The budget speech is one of the more important days for a country that is keen to know how their government plans to collect money - and spend it - for the next financial year.
Decades of over-spending and under-earning by successive governments have tuned us to expect the inevitable fiscal deficit. Over-spending per se is not a bad thing, if it is money used for investment in some future endeavour which will start to earn revenue. For example, a government that spends Rs 100 million on building a road that will last for 40 years and connect two cities can "earn" the money back through tolls. Or even add to the government's revenues from higher service taxes and income taxes generated due to higher economic activity caused by this better "connectivity".
All 81 budgets have been delivered by men, with varying degrees of testosterone - the male hormone that defines our "manliness". Some were bold and took us to levels of joy rarely experienced by men - but most were flaccid.
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When millions don't even have food to eat, our government is thinking about bailing out multi-millionaire CEOs!
Is this government really made up of our representatives or is it on the payroll of those corporate giants?
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This year, I did something far more sensible than listen to a budget speech.
This year, I attended "Women Changing India" the Fourth Annual Global Symposium presented by Barnard College.The invite for the event had come in a few weeks ago - before the date of the presentation of the 81st budget was announced.
Barnard College did not have to wait for an election result to decide the date of their Annual Global Symposium. And nor did they have three different programmes with the need to select the "correct" programme depending on the outcome of an election.
I decided to skip the budget speech and all the hullaballoo and tamasha that come with it. The series of expert talks and predictions; then the explanations and analysis....Of course, my colleagues in the research and investment teams did attend and take their laborious notes and m essaged me the "highlights"....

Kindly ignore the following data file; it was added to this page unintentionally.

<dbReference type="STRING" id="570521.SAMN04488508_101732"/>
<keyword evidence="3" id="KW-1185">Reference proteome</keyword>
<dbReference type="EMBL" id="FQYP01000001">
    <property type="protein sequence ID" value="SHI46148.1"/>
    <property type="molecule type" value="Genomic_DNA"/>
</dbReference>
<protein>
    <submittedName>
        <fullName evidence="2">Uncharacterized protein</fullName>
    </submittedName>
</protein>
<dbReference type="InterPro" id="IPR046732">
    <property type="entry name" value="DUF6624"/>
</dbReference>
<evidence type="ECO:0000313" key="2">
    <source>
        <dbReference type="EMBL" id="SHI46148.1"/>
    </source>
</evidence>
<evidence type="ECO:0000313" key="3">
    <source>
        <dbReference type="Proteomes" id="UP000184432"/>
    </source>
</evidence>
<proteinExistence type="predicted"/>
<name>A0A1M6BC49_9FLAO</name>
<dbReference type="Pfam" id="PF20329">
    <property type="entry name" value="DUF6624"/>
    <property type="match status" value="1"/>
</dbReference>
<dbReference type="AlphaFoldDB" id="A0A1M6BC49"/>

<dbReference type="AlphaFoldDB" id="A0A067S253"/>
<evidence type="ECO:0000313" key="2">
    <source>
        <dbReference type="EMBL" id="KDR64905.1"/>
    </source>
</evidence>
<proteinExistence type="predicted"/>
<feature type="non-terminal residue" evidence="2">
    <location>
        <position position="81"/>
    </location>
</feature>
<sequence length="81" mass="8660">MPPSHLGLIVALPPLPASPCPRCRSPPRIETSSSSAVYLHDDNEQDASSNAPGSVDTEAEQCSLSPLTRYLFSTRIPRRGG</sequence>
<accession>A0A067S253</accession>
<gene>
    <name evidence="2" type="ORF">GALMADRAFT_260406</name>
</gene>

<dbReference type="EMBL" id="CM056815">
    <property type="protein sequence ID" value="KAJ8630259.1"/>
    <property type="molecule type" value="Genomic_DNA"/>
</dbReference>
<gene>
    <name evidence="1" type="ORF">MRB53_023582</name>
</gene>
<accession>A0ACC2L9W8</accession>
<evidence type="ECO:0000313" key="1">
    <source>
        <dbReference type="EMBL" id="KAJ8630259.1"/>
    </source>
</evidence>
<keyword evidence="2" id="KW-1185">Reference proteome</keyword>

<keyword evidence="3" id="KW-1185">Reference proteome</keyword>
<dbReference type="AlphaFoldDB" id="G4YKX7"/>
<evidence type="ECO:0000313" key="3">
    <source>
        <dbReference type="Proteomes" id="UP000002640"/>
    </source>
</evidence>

The real builders of India
The theme of the symposium was "Women Changing India" so every panellist was a woman with a far lower biological level of testosterone. And a generally more balanced view of life and the daily challenges that go with being a women.
Debora Spar, the President of Barnard College, spoke about how feminism started in Barnard and the real goal was the "collectivism" which may have been lost along the way. It has become an individual struggle in the US.
Feminism was a movement to give women, as a class, an equal opportunity. By this definition feminism is a huge success. Women can aim to be pretty much anything these days. That battle has been won. Now the battle is to seek a deservedly higher representation in senior positions of their work environment based on merit.
But the struggle for many women on a daily basis continues - at an individual level. The expectation of society, the conflicts of being a mother, wife, daughter, daughter-in-law, and a worker for those who were working. The battle between doing "greater things in life" and the daily responsibilities. The guilt and fear that emanates from these daily battles.
But I did not attend the Symposium only to be reminded about the role of women and the daily challenges they face. I attended the Symposium because what many of these women did - and are doing - will determine the future of India.
The 81st budget speech may be the equivalent of a visit to a doctor to get your blood pressure checked. The Symposium was to feel the heartbeat of India stripped of its politics of caste, corruption, and religion.
India is thriving - because of them
Among the notable speakers on the various panels was Kiran Bedi, India's first and highest-ranking woman police officer. She spoke about what inspired her to be a leader. Her struggle to be accepted as a woman police officer and her final failure to be the head of the police department in New Delhi because she refused to compromise her integrity.